SYRACUSE — Lt. Gov. Kathy Hochul is pleased with the progress central New York has made over the last eight years. She thinks the recently adopted 2019-20 state budget will help the region grow.
Hochul shared highlights from the state budget during a presentation at SUNY Upstate Medical University in Syracuse Friday. The $175.5 billion spending plan includes $7 billion for central New York.
A portion of that multi-billion dollar allocation is economic development funding. Central New York has won more than $700 million over an 8-year period in the annual state regional economic development council competition. This year's budget includes $750 million for the councils.
An additional $100 million will allow the state to fund another round of the Downtown Revitalization Initiative. The program aims to bolster downtown areas and supports projects developed by local officials.
In central New York, past winners of the downtown contest include Auburn, Cortland and Oswego.
"When you get $10 million all in one shot to execute the vision that you and your community put forward ... these downtowns are transformed forever," Hochul said. "There's a sense of optimism that wasn't there before."
There are several statewide programs that Hochul believes will benefit central New York. More than $59 million has been appropriated for the state's tourism campaign and $6.5 million will support the expansion of Taste NY, an initiative that markets New York-made beverages and food products.
Central New York will receive $4 million to address the opioid crisis. The funding will support 16 residential and nine outpatient programs, along with a state-operated addiction treatment center.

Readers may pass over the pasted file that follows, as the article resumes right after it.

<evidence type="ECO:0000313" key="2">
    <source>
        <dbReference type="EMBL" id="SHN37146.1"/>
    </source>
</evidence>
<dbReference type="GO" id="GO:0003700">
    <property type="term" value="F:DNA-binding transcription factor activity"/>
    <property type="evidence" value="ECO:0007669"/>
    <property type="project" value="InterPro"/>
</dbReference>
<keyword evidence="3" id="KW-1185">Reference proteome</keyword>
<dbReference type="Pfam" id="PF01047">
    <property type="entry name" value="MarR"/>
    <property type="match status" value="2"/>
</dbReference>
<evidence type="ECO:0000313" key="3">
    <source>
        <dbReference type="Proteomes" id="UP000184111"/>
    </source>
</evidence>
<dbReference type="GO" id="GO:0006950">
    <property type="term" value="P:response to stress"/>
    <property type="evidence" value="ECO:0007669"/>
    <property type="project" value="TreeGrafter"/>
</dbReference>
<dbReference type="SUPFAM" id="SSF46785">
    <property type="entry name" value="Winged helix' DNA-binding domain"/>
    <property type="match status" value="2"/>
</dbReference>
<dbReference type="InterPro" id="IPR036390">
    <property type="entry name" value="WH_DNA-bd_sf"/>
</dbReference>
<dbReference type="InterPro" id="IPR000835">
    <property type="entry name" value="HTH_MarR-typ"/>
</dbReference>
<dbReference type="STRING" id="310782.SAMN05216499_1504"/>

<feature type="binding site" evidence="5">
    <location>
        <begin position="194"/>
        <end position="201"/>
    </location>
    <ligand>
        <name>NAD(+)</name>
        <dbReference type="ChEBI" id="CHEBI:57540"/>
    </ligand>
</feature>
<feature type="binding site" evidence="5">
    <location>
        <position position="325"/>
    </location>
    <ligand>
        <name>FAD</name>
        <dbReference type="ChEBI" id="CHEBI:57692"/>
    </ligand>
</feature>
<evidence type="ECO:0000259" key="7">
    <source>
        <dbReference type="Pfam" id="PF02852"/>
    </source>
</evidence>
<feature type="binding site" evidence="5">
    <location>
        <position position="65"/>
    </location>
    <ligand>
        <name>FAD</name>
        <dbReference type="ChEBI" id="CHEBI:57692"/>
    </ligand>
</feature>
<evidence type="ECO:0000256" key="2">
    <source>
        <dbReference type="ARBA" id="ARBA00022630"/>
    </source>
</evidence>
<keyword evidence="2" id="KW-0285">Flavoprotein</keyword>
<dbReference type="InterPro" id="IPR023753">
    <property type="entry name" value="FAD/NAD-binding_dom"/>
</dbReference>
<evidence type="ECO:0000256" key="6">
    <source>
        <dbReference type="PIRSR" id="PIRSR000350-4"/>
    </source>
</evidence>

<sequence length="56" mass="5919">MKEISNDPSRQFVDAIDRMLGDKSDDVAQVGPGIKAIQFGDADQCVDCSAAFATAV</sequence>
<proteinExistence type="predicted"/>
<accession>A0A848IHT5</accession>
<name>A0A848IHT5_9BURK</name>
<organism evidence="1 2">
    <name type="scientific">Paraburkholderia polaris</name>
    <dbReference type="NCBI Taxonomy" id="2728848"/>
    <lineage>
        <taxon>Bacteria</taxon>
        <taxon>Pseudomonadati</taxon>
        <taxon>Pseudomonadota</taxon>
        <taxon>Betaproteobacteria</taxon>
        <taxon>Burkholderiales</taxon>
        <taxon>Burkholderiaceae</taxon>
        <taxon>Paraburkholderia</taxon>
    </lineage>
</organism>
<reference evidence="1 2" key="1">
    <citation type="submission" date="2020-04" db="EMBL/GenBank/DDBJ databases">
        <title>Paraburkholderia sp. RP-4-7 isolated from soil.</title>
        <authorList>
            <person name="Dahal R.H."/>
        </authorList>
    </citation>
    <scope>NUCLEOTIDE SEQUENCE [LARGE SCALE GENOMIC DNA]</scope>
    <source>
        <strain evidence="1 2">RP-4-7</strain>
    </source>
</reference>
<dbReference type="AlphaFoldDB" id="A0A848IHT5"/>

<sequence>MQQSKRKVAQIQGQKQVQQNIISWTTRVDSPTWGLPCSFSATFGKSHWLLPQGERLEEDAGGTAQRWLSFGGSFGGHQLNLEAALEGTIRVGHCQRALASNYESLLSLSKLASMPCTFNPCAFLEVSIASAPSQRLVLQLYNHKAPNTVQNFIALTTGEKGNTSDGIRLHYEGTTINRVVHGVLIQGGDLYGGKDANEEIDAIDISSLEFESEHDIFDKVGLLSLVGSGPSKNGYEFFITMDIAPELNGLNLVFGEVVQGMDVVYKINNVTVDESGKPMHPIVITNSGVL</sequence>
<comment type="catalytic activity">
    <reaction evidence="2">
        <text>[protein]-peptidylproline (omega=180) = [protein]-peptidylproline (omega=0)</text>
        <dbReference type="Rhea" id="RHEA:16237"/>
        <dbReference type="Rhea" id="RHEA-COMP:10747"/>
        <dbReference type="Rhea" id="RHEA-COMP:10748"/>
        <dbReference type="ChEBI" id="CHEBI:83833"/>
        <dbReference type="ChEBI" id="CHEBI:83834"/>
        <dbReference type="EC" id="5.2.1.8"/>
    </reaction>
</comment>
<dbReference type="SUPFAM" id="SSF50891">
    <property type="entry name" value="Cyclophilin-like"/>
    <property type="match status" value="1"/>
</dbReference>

Hochul is encouraged by a reduction in the amount of people "doctor shopping" to obtain opioid prescriptions, and the number of opioids being prescribed has declined. But she acknowledged that more must be done to combat the problem.
"We have to continue to be creative," she added.
Hochul's presentation featured many of the top policy items in the budget, including making the property tax cap permanent, codifying provisions of the federal Affordable Care Act into state law, increased infrastructure invements, $500 million more for clean water projects and over $1 billion more for public schools.
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She also sought to correct what she views are false statements about another legislative achievement.
On criminal justice reform, Hochul has heard criticism of the decision to eliminate cash bail for nonviolent felonies and most misdemeanor offenses. She referred to the story of Kalief Browder, who was falsely accused of stealing a backpack and spent three years in Rikers, a notorious New York City jail, because he couldn't post bail.
Browder was eventually released, but family and friends said he struggled with depression. He committed suicide in 2015.
"This is why we do this," Hochul said of eliminating cash bail. "This is why we have to start fresh."
There are some outstanding issues that weren't address in the budget. Rent regulation reforms are needed, Hochul said. Legalizing marijuana is another priority.
Gov. Andrew Cuomo and state legislative leaders initially hoped to include the adult use of marijuana in the budget, but it was too complex. They opted to delay negotiations until after the budget.
Hochul said the state wants to "get it right."
A recurring theme throughout Hochul's presentation was the positive developments in upstate New York. She recalled a time when upstate "was in a downward spiral." As one of six children, she is the only one of her siblings who stayed in upstate.
While challenges remain, she is optimistic about the region's direction.
"This area is back, and it's back with a vengeance," she said.